The study, published by researchers at Canada's University of Alberta in the scientific journal Nature, reveals that blue light emitted by the sun actually causes fat cells sitting beneath the skin to shrink. In the winter months, when there is generally less sunlight in many regions and people readily cover their skin to stay warm, the cells store more fat.
"When the sun's blue light wavelengths − the light we can see with our eye - penetrate our skin and reach the fat cells just beneath, lipid droplets reduce in size and are released out of the cell. In other words, our cells don't store as much fat," Dr. Peter Light, who led the research said, according to The Independent.
In other words, the illusion of looking thinner after a day tanning at the beach may not be entirely an illusion. The sunlight we're exposed to actually has a slimming effect on our fat cells.
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However, Light also cautions against using exposure to sunlight as a means of losing weight.
"We don't yet know the intensity and duration of light necessary for this pathway to be activated," he told Global News, explaining that the findings are preliminary and more research is necessary.
Light also explained that the discovery happened by accident. The research team was attempting to engineer fat cells to create insulin to help treat type 1 diabetes. Along the way, the scientists noted how the fat cells responded to sunlight.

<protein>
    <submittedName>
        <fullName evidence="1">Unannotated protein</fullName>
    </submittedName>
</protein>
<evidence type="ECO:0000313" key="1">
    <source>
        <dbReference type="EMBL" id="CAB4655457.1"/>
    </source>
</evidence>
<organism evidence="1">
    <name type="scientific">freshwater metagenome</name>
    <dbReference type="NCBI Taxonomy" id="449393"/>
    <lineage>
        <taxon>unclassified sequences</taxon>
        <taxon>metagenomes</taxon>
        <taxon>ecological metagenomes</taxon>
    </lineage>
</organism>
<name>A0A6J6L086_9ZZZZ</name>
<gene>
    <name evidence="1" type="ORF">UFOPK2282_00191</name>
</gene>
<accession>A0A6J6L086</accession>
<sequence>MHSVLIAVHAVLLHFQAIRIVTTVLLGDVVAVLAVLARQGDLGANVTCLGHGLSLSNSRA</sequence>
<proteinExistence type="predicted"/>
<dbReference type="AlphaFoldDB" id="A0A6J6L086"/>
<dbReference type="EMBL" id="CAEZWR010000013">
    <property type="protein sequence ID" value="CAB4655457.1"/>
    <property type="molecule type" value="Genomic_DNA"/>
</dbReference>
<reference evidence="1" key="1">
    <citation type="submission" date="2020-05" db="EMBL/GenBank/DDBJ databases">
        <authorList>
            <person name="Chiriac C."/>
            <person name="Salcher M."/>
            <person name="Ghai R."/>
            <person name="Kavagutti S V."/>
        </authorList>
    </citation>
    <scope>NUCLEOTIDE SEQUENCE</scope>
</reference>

Cracking a joke about the findings, Light told CBC that he's "finally living up to his name."
Benefits of sunlight
Many people have long turned to tanning beds during the winter month, but Light said these methods don't necessarily have the same effect as direct exposure to the sun.
"We think that that great big nuclear reactor in the sky, the sun, is what's required," he explained. "We need really intense light to actually penetrate the skin."
The sun is already known to help our bodies generate vitamin D, and now Light believes his research has shown another important benefit to sunlight exposure.
"It may help regulate your body weight and a lack of it may actually lead to extra storage of [fat] in the winter," he said.
While Light cautioned against jumping to any rash conclusions, he is optimistic that sunlight may one day be used in the treatment of obesity.
"Maybe this mechanism contributes to setting the number of fat cells we produce in childhood — thought to stay with us into adulthood," he said.
"Obviously, there is a lot of literature out there suggesting our current generation will be more overweight than their parents and maybe this feeds into the debate about what is healthy sunshine exposure," he added.
As of now, the research is only preliminary and more work is needed to determine the full effects and benefits of sunlight on weight. At the same time, the discovery has already suggests many interesting possibilities.
"Our initial first observation certainly holds many fascinating clues for our team and others around the world to explore," Light said.